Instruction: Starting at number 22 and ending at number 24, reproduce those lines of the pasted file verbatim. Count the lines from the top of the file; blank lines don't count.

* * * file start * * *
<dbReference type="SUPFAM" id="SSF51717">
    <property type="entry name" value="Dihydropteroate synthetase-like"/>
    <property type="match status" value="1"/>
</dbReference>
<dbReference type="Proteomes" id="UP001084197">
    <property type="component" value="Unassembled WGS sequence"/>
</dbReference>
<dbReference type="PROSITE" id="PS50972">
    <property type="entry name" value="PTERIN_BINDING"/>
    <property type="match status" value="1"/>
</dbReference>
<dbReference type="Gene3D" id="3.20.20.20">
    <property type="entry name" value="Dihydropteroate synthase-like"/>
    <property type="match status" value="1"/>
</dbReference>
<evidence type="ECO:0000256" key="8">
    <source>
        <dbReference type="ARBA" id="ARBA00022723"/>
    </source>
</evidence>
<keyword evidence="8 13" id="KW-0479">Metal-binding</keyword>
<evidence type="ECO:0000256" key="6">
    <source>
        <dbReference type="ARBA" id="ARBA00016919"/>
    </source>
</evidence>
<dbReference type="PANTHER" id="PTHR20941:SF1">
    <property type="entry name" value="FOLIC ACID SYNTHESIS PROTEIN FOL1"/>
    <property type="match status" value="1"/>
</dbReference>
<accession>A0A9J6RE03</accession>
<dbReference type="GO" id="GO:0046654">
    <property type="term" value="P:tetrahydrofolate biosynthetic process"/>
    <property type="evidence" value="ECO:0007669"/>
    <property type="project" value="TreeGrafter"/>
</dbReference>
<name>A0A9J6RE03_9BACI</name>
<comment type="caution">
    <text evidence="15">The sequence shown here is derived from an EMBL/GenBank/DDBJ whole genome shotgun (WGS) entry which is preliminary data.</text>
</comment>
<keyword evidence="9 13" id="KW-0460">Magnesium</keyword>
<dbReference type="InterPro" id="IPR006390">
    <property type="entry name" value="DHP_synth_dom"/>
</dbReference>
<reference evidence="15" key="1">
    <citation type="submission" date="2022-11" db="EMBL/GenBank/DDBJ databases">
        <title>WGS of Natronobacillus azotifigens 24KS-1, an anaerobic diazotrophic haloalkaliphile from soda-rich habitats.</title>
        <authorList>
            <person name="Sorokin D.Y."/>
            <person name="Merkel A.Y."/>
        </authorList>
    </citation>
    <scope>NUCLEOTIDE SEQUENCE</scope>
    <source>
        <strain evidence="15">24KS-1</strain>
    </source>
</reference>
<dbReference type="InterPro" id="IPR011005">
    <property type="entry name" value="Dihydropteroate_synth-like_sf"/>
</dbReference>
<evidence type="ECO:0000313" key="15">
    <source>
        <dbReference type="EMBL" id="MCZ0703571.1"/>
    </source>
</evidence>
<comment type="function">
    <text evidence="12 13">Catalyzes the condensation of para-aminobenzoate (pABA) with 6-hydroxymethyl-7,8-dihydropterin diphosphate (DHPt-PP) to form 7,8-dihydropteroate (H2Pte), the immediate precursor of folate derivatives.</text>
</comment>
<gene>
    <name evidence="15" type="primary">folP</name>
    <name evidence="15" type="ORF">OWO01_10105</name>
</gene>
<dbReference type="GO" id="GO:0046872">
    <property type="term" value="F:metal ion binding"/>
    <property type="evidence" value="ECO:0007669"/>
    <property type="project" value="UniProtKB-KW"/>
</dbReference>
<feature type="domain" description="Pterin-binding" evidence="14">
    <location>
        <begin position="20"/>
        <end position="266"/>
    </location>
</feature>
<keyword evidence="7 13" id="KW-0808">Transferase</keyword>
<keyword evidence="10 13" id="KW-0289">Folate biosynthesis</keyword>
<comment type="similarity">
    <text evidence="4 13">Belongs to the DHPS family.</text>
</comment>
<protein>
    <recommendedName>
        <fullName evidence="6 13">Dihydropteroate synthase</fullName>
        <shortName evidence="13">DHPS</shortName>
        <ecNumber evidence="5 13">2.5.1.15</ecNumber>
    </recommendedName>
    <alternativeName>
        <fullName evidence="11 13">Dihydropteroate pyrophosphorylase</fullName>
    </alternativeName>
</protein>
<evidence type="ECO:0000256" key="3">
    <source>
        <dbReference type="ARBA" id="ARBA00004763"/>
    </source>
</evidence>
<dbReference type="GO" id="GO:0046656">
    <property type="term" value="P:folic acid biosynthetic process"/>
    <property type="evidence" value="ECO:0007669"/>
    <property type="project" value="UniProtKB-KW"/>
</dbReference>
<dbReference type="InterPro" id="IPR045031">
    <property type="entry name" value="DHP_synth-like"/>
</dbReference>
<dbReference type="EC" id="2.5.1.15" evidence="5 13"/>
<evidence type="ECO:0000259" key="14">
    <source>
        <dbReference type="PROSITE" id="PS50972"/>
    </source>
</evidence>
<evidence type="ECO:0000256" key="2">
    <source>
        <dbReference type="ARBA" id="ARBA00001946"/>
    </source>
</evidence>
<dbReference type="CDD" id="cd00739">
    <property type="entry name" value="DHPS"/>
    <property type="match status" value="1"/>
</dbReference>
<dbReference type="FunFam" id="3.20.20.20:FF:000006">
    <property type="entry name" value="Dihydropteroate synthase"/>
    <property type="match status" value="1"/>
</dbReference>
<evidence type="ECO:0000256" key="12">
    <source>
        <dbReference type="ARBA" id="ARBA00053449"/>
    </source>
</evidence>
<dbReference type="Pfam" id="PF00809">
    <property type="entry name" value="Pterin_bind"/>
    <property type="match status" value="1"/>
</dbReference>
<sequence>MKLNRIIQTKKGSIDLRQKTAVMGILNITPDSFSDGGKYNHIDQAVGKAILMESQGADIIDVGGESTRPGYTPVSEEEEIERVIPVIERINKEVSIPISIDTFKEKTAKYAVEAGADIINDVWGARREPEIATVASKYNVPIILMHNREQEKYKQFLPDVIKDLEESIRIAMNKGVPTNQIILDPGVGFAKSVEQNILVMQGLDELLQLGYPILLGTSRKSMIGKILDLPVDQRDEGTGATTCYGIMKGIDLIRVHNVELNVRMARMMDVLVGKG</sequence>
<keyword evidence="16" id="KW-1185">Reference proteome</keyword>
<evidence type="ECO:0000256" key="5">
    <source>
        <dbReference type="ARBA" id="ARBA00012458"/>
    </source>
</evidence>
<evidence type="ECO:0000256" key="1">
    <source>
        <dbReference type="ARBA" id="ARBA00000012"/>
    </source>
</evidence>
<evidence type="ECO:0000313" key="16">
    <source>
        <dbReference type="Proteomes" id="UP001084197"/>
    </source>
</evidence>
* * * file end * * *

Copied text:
<evidence type="ECO:0000256" key="6">
    <source>
        <dbReference type="ARBA" id="ARBA00016919"/>